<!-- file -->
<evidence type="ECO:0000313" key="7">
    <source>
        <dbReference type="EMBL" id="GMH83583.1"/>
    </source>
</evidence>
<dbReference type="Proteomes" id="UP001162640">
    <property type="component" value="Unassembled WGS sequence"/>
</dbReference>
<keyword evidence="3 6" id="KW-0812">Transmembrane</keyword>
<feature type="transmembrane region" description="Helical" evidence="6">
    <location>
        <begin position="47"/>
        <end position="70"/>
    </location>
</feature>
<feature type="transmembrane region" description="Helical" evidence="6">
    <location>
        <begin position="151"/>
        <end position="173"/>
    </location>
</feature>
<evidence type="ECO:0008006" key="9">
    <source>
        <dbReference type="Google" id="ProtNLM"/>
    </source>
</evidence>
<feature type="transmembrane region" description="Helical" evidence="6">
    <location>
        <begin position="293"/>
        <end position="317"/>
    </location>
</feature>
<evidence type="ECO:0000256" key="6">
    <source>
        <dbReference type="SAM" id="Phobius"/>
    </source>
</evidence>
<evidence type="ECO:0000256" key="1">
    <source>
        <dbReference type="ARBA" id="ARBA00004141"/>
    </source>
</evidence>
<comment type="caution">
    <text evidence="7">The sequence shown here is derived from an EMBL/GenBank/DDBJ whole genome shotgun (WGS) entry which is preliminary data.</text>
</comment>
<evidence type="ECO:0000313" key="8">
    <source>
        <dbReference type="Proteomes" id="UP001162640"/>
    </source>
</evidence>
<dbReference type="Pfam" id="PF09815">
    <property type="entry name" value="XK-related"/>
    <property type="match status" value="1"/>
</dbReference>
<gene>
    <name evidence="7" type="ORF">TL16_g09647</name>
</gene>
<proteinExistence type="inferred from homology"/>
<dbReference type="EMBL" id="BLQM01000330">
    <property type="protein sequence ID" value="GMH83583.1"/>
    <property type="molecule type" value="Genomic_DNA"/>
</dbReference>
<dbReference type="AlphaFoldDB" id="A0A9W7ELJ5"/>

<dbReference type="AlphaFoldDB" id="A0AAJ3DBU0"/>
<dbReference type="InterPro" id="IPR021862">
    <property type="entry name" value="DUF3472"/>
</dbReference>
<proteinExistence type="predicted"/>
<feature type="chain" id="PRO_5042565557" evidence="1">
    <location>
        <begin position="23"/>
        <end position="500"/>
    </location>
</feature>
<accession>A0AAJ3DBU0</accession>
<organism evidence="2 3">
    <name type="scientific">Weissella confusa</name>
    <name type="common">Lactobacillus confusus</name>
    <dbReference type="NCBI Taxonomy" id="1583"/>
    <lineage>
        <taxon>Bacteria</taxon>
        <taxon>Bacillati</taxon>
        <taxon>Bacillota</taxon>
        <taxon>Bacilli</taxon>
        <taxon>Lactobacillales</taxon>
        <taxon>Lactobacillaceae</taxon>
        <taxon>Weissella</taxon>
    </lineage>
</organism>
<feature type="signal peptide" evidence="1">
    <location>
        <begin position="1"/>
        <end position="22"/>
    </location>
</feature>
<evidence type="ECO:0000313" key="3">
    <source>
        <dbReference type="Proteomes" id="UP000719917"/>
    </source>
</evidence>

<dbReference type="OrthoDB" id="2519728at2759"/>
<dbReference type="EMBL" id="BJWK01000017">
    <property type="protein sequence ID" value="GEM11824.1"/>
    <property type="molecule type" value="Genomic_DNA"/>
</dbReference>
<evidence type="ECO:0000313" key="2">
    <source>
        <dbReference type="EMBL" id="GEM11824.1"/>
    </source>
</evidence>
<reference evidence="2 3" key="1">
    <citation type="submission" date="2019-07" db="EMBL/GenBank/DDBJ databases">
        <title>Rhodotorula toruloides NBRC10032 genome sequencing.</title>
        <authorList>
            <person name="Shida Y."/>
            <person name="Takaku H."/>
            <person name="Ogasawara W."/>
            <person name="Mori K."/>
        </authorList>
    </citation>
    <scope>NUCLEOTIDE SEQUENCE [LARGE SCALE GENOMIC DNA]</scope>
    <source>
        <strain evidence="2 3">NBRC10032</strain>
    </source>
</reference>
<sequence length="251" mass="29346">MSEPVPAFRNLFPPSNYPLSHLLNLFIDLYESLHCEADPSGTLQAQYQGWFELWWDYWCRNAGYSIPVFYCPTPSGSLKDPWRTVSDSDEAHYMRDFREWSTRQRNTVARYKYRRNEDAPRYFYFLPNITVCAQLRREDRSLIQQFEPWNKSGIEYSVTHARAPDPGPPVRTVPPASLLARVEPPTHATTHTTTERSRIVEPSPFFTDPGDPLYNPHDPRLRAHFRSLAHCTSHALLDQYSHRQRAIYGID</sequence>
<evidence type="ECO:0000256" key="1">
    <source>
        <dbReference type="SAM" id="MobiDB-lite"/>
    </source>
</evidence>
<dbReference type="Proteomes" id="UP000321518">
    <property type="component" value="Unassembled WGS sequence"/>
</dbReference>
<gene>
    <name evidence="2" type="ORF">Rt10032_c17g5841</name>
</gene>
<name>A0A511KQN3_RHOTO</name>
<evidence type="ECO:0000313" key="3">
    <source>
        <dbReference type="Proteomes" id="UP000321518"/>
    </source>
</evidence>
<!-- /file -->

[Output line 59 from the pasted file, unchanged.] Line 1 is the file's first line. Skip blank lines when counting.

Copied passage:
<dbReference type="EMBL" id="BLQM01000330">